Speech-Language Impairments
Home | ADHD | Anxiety Disorders | Bipolar Disorder | Brain Injury | Cerebral Palsy | Cognitive Impairment | Depression | Epilepsy | Hearing Impairment | Learning Disabilities | Mental Illness | MR/DD | Speech-Language Impairments | Vision Impairment | Wheel Chairs | Contact Us

K-12 CAMS for Students with Speech-Language Impairments

Individuals with speech-language impairments may experience any of the limitations discussed below.  The degree of limitation will vary among individuals. Not all students with speech-language impairments will need CAMS (compensations accommodations, modifications, strategies) to perform in school and many others may only need a few CAMS. Regardless, each student’s case should be evaluated on an individual basis with an Independent Needs Assessment Protocol done by an Educational Strategist & Consultant or a Special Educational Needs Consultant (SEN).  The following is a sample of possible CAMS for students with speech-language impairments.  Other CAMS solutions may exist so check with an Educational Strategist & Consultant or Special Educational Needs Consultant (SEN) for more information.          



1. What limitations the student with speech-language impairments is experiencing?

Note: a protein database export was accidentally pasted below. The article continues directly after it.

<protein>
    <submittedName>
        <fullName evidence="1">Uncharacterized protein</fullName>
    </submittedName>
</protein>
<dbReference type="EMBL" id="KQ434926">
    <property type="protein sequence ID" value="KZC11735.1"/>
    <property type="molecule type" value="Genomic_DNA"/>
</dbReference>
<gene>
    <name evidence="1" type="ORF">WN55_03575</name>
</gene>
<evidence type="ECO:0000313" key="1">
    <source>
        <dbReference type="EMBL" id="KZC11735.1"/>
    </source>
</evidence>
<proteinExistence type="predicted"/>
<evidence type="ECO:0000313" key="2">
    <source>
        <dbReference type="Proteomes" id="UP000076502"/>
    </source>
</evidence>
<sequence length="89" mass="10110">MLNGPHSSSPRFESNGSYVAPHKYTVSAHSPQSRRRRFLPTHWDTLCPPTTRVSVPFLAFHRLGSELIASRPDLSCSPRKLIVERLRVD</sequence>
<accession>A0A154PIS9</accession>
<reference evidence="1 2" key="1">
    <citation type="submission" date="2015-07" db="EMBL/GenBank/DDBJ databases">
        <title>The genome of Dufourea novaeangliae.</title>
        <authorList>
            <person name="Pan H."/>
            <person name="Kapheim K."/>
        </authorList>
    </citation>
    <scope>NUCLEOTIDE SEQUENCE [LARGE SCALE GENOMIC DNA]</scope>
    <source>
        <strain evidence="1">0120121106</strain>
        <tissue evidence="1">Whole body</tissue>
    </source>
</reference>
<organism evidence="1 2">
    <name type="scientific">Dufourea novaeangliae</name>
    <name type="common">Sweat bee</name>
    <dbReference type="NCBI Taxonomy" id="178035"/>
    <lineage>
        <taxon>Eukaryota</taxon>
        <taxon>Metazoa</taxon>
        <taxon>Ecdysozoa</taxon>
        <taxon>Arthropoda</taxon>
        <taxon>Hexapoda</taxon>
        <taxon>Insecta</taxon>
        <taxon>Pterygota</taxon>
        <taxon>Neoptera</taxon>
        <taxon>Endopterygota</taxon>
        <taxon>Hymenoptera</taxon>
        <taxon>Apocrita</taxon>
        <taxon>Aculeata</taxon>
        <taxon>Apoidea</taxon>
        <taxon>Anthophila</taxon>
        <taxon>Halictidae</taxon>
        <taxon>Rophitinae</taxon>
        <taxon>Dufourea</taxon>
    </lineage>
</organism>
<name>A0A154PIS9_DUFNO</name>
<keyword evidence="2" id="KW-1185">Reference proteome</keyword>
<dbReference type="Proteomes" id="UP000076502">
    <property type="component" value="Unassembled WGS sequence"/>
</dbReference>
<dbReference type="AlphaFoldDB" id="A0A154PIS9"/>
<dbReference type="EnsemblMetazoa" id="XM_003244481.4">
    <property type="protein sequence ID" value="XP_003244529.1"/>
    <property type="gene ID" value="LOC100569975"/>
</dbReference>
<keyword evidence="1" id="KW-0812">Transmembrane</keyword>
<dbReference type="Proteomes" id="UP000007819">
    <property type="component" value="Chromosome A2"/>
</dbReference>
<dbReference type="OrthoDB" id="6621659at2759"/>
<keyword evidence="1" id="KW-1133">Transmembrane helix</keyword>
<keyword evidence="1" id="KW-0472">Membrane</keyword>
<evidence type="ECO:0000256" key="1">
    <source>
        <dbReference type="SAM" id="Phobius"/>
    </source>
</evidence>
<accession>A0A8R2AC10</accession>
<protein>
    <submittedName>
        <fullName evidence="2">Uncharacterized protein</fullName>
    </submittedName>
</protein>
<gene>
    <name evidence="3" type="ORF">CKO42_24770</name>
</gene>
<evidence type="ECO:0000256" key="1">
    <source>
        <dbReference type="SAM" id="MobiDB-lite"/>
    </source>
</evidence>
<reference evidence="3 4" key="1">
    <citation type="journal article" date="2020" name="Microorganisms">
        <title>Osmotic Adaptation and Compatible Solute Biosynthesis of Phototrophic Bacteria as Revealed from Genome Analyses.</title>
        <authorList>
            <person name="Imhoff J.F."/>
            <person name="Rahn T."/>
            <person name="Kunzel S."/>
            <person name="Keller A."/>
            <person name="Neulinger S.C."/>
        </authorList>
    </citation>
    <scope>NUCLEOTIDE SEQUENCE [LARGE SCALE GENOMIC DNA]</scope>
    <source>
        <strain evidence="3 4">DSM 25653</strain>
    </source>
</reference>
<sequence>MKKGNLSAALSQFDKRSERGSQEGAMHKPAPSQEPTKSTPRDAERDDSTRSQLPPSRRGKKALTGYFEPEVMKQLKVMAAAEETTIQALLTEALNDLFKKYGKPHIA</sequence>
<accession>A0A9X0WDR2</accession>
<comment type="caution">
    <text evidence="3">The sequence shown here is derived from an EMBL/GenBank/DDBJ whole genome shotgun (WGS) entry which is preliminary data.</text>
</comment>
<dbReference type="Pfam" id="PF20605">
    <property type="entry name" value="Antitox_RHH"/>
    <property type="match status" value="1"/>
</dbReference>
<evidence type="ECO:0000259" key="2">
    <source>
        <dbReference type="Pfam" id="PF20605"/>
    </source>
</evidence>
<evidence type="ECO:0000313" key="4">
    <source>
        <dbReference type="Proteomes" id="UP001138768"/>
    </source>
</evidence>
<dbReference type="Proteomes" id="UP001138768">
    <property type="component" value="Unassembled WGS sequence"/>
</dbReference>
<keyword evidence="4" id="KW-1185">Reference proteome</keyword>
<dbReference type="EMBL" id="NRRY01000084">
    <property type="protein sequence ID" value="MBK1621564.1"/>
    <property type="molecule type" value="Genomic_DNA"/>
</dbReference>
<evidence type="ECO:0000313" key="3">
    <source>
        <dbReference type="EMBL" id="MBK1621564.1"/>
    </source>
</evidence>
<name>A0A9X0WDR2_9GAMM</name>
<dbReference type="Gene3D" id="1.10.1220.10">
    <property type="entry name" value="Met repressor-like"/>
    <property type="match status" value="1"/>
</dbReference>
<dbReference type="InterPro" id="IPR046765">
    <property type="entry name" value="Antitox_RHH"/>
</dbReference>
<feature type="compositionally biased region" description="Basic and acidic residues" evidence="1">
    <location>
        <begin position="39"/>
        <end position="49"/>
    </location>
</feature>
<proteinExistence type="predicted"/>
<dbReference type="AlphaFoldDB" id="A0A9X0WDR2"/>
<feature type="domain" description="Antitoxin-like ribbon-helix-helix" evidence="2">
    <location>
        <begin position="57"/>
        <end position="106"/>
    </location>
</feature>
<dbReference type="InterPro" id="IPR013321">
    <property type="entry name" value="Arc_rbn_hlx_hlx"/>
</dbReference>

2. How these limitations affect the student and the student's school performance?

3. What specific activities or tasks are problematic as a result of these limitations?

4. What CAMS are available to reduce or eliminate these problems?

5. Are all possible resources being used to determine possible CAMS?

6. Has the student with speech-language impairments been consulted regarding possible CAMS?  Does the student know how s/he learns best?

7. Once CAMS are in place, would it be useful to talk with the student and/or team to evaluate the effectiveness of the CAMS and to determine whether additional or different CAMS are needed?

8. Do parents and school staff need training regarding speech-language impairments?

9.  Schedule time to meet with the Educational Strategist & Consultant or Special Educational Needs Consultant (SEN) to determine how to communicate needed CAMS with the school team and how to document.





Communicating with the Person with the Speech or Language Impairment:

        Be patient, do not complete words or phrases for the individual

        Concentrate on the content of the conversation not the delivery

        Communicate as naturally as possible


Communicating One-on-One or in Groups:

        Provide pen and paper, chalk, or dry-erase boards

        Allow the use of a computer with word processing software, word prediction software, and/or speech output software

        Provide a portable speech amplifier

        Provide or allow the use of augmentative and alternative communication (AAC) devices.  AAC devices provide communication access through typed or pre-programmed words and sentences or through pictorial symbols.

        Provide a TTY.  TTYs are traditionally used for text telephone communication for individuals who have no speech or speech that is difficult to understand, but can also be useful to communicate one-on-one through a TTY trainer device that connects TTYs together without a telephone line.

        Allow the use of e-mail or instant messaging

Graduation day

2006 Claudia Lowe, SENC  ......  adapted from www.jan.wvu.edu